The Ninth Circuit has ruled that Fourth Amendment protections don’t apply when it comes to sharing child porn. Dr Phi notes:

I will note in passing that, while the decision of the 9th Circuit appears to be sound as a matter of law, the opinions seem to misstate the technical facts of the case. All the judges write several times that the NCIS conducted “surveillance of all computers in the entire state of Washington.” If this were true, it would raise obvious 4th Amendment problems, but in actuality Agent Logan searched only those files being shared by a peer-to-peer file sharing program, by which its users presumably forfeit any “reasonable expectation of privacy”. But that should cause its users enough worry, seeing as how most of those files are likely in technical violation of copyright laws, which the government has prosecuted before.

As a legal matter, I’m pretty sure this is right. as a political and business matter, though, going after file sharers has proven to be something of a dead end. Lately, the content-owners have been more interested in teaming up with the ISP’s in order to kick sharers off their accounts. Which is pretty brilliant, because it’s minor enough to not create the sorts of sob stories we’ve seen with people going to prison over this. But it’s severe enough to the culpable parties that it does provide some disincentive.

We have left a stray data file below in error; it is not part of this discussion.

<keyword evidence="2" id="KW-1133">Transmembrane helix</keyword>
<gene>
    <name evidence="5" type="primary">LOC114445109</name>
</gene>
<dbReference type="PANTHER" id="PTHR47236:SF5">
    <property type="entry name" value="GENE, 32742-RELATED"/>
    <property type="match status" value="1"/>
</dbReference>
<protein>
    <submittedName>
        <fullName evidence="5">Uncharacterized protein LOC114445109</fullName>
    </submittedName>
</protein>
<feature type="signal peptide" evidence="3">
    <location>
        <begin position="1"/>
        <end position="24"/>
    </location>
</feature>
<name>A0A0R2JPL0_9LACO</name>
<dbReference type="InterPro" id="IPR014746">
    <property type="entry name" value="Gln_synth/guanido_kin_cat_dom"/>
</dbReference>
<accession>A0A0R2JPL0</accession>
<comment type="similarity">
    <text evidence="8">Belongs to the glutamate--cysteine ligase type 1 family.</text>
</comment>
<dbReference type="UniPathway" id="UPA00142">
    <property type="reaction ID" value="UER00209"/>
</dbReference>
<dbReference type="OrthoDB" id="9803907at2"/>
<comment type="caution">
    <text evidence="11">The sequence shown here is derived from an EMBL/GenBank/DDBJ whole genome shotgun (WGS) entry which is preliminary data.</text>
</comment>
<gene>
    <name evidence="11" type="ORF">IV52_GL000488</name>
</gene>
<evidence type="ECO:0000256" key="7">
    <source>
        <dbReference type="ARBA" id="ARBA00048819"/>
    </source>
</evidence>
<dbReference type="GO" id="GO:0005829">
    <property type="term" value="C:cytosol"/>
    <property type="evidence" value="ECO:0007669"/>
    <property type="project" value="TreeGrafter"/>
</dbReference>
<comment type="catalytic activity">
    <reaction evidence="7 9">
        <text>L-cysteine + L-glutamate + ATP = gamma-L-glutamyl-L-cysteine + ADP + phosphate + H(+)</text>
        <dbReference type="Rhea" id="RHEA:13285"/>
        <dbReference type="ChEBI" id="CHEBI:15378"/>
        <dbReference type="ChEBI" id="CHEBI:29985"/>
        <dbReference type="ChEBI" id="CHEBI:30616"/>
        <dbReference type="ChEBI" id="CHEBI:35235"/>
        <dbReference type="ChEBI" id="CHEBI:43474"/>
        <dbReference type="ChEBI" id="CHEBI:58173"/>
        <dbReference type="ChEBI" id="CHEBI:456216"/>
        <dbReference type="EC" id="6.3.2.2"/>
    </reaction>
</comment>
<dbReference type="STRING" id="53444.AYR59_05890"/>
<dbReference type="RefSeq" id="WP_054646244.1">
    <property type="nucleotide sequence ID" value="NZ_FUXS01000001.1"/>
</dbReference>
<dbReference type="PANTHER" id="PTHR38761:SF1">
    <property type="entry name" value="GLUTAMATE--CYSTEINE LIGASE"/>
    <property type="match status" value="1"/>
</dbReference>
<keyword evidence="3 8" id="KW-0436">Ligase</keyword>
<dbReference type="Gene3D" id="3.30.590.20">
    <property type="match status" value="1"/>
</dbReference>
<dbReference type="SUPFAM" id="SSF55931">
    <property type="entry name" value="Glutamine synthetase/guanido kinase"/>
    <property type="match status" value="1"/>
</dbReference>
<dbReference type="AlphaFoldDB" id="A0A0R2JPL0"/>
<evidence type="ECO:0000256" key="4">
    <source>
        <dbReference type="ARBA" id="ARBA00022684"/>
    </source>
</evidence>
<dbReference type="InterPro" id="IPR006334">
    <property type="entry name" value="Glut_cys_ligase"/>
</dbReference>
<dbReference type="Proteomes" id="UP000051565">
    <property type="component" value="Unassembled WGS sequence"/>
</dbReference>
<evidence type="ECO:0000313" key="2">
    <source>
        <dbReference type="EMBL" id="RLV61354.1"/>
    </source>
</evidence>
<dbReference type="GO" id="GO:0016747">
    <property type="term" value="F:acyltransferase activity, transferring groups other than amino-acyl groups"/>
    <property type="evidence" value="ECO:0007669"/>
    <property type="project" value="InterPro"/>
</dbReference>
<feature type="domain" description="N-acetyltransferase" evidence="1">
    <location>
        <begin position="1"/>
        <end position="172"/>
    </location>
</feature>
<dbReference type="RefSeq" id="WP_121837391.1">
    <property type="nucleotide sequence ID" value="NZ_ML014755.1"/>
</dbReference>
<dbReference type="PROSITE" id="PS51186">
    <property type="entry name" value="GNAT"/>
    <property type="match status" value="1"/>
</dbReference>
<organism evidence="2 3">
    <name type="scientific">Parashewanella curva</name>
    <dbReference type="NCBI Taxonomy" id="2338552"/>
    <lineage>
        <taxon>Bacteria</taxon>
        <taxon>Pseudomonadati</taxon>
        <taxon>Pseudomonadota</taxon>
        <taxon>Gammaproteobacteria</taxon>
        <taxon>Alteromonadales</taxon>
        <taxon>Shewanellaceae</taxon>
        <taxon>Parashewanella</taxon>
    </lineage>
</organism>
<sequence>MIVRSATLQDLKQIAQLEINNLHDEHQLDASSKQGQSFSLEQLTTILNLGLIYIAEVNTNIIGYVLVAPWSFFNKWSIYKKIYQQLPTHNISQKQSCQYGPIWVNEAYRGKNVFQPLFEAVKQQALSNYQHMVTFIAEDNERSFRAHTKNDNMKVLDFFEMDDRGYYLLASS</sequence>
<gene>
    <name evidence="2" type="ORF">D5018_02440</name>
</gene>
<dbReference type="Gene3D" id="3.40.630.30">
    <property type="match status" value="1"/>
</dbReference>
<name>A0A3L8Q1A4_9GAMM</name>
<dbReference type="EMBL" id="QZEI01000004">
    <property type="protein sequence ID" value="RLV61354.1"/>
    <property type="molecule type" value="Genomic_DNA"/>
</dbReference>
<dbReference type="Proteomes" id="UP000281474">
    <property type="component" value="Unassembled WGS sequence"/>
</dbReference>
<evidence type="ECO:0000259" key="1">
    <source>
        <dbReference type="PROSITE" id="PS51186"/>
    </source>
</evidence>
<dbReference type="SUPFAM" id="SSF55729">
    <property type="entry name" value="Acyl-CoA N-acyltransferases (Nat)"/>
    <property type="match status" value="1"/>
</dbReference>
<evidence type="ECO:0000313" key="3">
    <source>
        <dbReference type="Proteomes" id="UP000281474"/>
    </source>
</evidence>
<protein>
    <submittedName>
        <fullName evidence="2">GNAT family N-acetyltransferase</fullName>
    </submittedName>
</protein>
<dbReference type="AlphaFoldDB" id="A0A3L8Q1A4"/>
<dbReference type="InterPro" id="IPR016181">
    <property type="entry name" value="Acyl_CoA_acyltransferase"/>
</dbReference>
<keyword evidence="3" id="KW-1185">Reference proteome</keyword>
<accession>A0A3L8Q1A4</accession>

Not much, though, which is the bind that the content-producers are in. And why they are most likely going to break if they do not bend. (To their credit, they have been bending.)

Category: Server Room

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2 Responses to Share And Share Alike

  1. Φ says:

    This is a good point. Other than the Pirate Bay case, I haven’t heard much in the way of copyright prosecutions in a while.

    I’m sorry if my post was misleading, but the 9th Circuit did NOT rule that the 4th Amendment doesn’t apply in child porn prosecutions. I assume it does. The 4th Amendment wasn’t implicated in this case at all. My assumption was that if you share something on Gnutella, it’s really hard (i.e. impossible) to argue that you retain a “reasonable expectation of privacy” in what you’re sharing. In fact, I take this to be so obvious that even the defense didn’t argue it, which is why the 9th Circuit didn’t rule on it. But that’s just my layman’s interpretation.

    • trumwill says:

      I think they’d still love to go after the sites that facilitate it, but that’s just playing wackamole. The public ones keep rebounding somewhere else, and the private ones are hard to get to.

      For individuals, it wasn’t popular when they won, and after Hurt Locker the likelihood of victory was in doubt and extorting people for settlements became a dicey affair.

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